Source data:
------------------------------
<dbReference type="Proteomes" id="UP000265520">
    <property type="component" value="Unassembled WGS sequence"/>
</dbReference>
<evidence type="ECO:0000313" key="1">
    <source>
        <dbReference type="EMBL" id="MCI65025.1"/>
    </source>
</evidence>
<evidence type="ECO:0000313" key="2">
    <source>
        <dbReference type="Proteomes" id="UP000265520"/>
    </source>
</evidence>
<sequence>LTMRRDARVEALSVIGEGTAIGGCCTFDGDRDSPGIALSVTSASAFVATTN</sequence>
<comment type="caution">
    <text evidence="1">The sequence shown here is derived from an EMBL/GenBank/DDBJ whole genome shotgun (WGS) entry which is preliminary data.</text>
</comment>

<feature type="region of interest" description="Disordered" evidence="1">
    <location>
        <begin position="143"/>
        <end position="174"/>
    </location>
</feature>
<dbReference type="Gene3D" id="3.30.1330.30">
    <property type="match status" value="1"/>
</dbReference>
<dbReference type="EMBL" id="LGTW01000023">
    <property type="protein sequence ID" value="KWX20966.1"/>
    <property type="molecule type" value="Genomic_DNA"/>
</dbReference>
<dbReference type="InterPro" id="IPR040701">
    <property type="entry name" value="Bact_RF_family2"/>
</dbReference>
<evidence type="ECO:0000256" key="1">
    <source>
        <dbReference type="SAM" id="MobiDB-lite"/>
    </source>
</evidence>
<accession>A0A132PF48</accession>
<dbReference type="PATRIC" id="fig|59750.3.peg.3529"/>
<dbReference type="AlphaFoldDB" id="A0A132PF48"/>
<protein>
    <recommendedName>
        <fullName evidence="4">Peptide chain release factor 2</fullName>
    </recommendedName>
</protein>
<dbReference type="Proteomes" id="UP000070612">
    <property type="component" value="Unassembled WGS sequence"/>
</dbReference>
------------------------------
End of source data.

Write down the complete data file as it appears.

<dbReference type="Proteomes" id="UP000265520">
    <property type="component" value="Unassembled WGS sequence"/>
</dbReference>
<evidence type="ECO:0000313" key="1">
    <source>
        <dbReference type="EMBL" id="MCI65025.1"/>
    </source>
</evidence>
<evidence type="ECO:0000313" key="2">
    <source>
        <dbReference type="Proteomes" id="UP000265520"/>
    </source>
</evidence>
<sequence>LTMRRDARVEALSVIGEGTAIGGCCTFDGDRDSPGIALSVTSASAFVATTN</sequence>
<comment type="caution">
    <text evidence="1">The sequence shown here is derived from an EMBL/GenBank/DDBJ whole genome shotgun (WGS) entry which is preliminary data.</text>
</comment>

<feature type="region of interest" description="Disordered" evidence="1">
    <location>
        <begin position="143"/>
        <end position="174"/>
    </location>
</feature>
<dbReference type="Gene3D" id="3.30.1330.30">
    <property type="match status" value="1"/>
</dbReference>
<dbReference type="EMBL" id="LGTW01000023">
    <property type="protein sequence ID" value="KWX20966.1"/>
    <property type="molecule type" value="Genomic_DNA"/>
</dbReference>
<dbReference type="InterPro" id="IPR040701">
    <property type="entry name" value="Bact_RF_family2"/>
</dbReference>
<evidence type="ECO:0000256" key="1">
    <source>
        <dbReference type="SAM" id="MobiDB-lite"/>
    </source>
</evidence>
<accession>A0A132PF48</accession>
<dbReference type="PATRIC" id="fig|59750.3.peg.3529"/>
<dbReference type="AlphaFoldDB" id="A0A132PF48"/>
<protein>
    <recommendedName>
        <fullName evidence="4">Peptide chain release factor 2</fullName>
    </recommendedName>
</protein>
<dbReference type="Proteomes" id="UP000070612">
    <property type="component" value="Unassembled WGS sequence"/>
</dbReference>